Pharmacoepidemiology

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					PHARMACOEPIDEMIOLOGY

Epidemic:
 An epidemic is a classification of a disease that

appears in a given human population, during a given period.  Ex: Bubonic plague, Great Influenza.
 It can be Endemic or Pandemic.

 Infectious diseases that occur at a constant but

relatively high rate in the population are said to be ‘Endemic’.  Ex: Malaria, Chickenpox, etc.
 Infectious diseases that spread through human

populations across a large region or worldwide are said to be ‘Pandemic’.

Clinical Pharmacology:
 It is the study of Pharmacological effects of

drugs in human beings. It provides knowledge important for the effective and safe use of drugs in human population.

Epidemiology:  It can be defined as the study of the distribution and determinants of diseases in populations.

Pharmacoepidemiology:
 The study of the use and effects/ side effects of drugs

in large numbers of people with the purpose of supporting the rational and cost-effective use of drugs in the population thereby improving health outcomes.
 Pharmacoepidemiological studies are carried out in 2

ways as follows:
1. Case-control studies & 2. Cohort studies.

Case- control studies:
 Case-control studies are one type of epidemiological study

designs used to identify factors that may contribute to a medical condition by comparing a group of patients who have that condition with a group of patients that do not.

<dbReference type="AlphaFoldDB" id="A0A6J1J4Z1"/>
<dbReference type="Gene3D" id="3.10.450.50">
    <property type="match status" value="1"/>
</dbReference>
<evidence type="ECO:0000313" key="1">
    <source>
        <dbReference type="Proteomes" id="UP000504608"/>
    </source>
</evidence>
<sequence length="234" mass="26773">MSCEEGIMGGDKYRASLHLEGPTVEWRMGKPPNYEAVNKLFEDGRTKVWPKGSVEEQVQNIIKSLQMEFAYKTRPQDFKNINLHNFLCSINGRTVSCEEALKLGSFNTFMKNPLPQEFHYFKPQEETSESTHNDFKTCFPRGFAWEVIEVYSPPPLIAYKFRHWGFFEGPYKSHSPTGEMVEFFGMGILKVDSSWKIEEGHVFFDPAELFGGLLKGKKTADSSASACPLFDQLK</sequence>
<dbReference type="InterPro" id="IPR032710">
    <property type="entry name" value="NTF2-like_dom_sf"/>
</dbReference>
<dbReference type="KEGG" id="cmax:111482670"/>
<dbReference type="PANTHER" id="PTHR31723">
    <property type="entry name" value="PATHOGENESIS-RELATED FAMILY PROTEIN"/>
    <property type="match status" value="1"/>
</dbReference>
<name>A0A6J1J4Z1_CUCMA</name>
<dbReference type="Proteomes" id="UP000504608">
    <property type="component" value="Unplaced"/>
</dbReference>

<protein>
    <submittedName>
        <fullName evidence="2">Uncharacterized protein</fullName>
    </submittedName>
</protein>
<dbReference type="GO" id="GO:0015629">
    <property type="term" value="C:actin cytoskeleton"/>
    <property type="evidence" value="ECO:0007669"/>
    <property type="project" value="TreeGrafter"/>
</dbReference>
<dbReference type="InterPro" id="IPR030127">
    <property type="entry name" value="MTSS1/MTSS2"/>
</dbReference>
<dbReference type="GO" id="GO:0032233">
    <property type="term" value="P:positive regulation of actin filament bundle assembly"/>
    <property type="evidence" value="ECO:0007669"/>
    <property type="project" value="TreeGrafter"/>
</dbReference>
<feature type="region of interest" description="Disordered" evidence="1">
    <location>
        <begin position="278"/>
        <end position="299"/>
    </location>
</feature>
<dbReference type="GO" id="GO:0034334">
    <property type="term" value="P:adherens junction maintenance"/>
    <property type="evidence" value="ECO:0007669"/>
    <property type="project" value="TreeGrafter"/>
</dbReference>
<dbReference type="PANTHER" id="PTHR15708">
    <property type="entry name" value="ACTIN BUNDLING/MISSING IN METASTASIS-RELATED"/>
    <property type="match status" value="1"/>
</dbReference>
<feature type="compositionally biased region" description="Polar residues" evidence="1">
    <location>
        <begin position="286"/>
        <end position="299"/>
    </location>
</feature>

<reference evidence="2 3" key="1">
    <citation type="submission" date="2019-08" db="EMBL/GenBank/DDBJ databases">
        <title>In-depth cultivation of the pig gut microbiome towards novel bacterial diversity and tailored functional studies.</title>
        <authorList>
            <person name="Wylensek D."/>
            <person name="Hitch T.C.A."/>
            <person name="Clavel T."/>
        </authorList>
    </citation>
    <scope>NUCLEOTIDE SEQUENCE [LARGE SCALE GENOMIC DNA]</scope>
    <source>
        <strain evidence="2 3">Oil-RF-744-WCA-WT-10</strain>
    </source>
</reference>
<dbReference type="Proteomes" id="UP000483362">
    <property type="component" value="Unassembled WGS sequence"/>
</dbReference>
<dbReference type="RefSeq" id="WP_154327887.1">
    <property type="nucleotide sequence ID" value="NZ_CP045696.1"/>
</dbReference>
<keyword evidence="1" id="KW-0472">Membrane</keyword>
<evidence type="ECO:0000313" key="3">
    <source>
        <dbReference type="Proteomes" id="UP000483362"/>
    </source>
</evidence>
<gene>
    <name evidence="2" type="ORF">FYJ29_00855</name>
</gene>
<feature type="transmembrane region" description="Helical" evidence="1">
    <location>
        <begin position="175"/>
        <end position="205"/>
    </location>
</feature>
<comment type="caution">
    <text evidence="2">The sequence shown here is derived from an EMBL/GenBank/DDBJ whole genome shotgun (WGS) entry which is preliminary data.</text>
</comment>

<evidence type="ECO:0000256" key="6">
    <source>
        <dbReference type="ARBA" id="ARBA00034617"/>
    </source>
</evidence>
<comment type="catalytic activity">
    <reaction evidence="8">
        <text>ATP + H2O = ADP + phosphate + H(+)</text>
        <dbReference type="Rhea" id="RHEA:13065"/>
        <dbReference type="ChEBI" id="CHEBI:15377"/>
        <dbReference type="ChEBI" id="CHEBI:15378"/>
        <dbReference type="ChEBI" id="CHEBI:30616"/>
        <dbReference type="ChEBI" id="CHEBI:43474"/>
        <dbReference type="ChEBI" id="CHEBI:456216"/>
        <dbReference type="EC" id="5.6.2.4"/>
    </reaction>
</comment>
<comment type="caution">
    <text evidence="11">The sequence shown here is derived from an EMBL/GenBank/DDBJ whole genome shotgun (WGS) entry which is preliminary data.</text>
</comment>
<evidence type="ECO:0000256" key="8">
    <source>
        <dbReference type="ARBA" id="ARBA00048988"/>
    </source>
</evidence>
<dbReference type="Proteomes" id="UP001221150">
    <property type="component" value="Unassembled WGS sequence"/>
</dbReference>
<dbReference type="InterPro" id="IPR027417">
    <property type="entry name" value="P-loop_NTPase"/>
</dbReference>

 They

are the most frequently epidemiological studies.

undertaken

analytical

 They are the only practical approach for identifying risk

factors for rare diseases.
 They use patients who already have a disease or other

condition to see if the characteristics of these patients differ from those who don’t have the disease.

Advantages:
    

Quick and easy to complete, cost-effective. Most efficient design for rare diseases. Usually require a smaller study population. Can study multiple potential causes of disease. Permit study of diseases with long latency between exposure and manifestation.

Disadvantages:
    

Uncertainty of exposure-disease time relationship. Inability to provide a direct estimate of risk. Not efficient for studying rare exposures. Subject to biases. Concerned with one disease only.

Cohort Studies:
 Cohort studies are the other type of epidemiological